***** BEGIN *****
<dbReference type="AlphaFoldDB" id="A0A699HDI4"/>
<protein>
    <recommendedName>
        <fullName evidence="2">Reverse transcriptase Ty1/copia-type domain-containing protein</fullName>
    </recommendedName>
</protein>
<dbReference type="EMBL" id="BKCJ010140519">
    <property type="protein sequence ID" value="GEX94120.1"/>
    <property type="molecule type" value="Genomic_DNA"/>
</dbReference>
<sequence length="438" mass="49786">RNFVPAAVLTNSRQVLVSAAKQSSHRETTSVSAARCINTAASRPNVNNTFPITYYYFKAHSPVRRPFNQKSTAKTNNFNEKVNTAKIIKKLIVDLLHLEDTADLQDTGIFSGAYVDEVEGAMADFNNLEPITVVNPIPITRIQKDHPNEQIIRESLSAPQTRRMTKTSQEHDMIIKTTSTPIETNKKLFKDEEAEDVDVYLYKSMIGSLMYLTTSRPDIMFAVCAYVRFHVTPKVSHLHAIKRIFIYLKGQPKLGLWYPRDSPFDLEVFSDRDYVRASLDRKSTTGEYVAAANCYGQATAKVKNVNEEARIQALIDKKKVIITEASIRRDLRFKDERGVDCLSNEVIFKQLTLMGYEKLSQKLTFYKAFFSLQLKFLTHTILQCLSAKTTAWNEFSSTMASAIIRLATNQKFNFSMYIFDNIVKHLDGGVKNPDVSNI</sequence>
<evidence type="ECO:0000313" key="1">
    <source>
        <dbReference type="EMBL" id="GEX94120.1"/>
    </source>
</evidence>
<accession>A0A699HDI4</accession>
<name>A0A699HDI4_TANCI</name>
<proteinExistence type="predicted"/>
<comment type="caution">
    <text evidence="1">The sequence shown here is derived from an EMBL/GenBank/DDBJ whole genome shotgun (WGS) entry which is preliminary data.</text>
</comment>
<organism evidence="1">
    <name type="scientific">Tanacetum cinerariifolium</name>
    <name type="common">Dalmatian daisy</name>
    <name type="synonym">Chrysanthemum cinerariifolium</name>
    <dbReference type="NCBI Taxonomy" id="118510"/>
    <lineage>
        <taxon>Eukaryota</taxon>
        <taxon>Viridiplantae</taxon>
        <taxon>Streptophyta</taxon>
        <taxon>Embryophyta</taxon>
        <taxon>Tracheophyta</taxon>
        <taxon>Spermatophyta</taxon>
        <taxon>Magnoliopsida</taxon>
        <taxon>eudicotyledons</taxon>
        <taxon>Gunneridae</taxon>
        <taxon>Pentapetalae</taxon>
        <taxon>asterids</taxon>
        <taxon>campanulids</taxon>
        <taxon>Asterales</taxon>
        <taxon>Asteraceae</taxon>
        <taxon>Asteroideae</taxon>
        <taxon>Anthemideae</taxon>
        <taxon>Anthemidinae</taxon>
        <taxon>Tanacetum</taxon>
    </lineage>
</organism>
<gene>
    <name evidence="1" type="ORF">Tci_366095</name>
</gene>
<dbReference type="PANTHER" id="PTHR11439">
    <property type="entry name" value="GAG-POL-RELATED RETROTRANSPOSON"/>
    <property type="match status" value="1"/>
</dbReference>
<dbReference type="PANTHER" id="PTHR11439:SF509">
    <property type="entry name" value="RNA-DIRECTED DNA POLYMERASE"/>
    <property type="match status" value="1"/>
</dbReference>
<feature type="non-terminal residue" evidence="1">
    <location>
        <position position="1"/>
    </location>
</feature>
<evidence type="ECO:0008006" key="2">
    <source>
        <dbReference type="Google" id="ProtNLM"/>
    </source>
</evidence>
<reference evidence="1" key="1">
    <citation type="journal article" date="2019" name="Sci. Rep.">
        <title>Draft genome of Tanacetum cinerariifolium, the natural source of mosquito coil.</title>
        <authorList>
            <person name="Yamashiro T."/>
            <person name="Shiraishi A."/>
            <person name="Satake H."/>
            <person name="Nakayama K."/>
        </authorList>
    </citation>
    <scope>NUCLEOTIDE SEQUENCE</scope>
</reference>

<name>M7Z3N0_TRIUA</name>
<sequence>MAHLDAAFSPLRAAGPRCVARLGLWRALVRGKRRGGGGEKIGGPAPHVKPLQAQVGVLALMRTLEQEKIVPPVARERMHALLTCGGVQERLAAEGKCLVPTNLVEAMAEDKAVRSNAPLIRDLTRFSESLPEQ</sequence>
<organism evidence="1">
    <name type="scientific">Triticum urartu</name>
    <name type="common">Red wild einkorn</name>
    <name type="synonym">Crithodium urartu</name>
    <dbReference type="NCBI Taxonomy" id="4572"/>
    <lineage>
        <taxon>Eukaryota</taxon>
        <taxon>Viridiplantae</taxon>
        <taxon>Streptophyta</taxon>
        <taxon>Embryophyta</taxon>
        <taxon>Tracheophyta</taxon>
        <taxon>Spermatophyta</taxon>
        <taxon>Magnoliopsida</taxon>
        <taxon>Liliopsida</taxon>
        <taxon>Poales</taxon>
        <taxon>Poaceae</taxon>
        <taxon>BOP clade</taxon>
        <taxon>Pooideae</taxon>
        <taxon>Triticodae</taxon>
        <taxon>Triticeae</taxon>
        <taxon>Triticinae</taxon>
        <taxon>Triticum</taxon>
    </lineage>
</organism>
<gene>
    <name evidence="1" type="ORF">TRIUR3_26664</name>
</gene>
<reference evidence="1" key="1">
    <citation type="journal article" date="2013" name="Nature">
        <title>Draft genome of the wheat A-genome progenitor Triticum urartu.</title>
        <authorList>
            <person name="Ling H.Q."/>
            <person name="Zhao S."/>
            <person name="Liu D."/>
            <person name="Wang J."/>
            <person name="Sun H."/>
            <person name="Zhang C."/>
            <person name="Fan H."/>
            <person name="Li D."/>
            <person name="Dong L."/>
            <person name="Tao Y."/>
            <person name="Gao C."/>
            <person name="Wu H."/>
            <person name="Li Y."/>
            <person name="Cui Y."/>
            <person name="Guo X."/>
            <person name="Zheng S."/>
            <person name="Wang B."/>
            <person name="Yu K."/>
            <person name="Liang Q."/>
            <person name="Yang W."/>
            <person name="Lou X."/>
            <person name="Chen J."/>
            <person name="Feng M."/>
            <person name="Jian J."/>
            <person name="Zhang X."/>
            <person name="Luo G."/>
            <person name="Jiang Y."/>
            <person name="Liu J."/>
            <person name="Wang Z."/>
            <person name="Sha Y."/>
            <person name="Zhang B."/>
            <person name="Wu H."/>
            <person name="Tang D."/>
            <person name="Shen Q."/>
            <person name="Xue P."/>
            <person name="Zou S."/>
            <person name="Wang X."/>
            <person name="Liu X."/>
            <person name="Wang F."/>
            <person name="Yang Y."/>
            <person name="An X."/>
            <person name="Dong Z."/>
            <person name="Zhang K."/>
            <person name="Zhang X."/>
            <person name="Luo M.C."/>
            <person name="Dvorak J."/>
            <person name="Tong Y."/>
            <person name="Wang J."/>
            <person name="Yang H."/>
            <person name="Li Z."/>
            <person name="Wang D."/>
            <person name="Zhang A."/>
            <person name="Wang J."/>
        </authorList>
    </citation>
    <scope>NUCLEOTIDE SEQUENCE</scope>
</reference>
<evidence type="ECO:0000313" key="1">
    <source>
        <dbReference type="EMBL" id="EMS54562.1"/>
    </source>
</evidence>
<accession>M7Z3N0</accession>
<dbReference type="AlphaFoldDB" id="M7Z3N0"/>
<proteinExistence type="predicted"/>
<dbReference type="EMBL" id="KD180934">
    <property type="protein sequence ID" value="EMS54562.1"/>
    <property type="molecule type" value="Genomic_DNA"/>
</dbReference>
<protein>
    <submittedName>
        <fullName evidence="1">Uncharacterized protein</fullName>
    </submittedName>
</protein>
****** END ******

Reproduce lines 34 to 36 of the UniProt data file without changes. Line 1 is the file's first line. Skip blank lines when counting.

        <taxon>Spermatophyta</taxon>
        <taxon>Magnoliopsida</taxon>
        <taxon>eudicotyledons</taxon>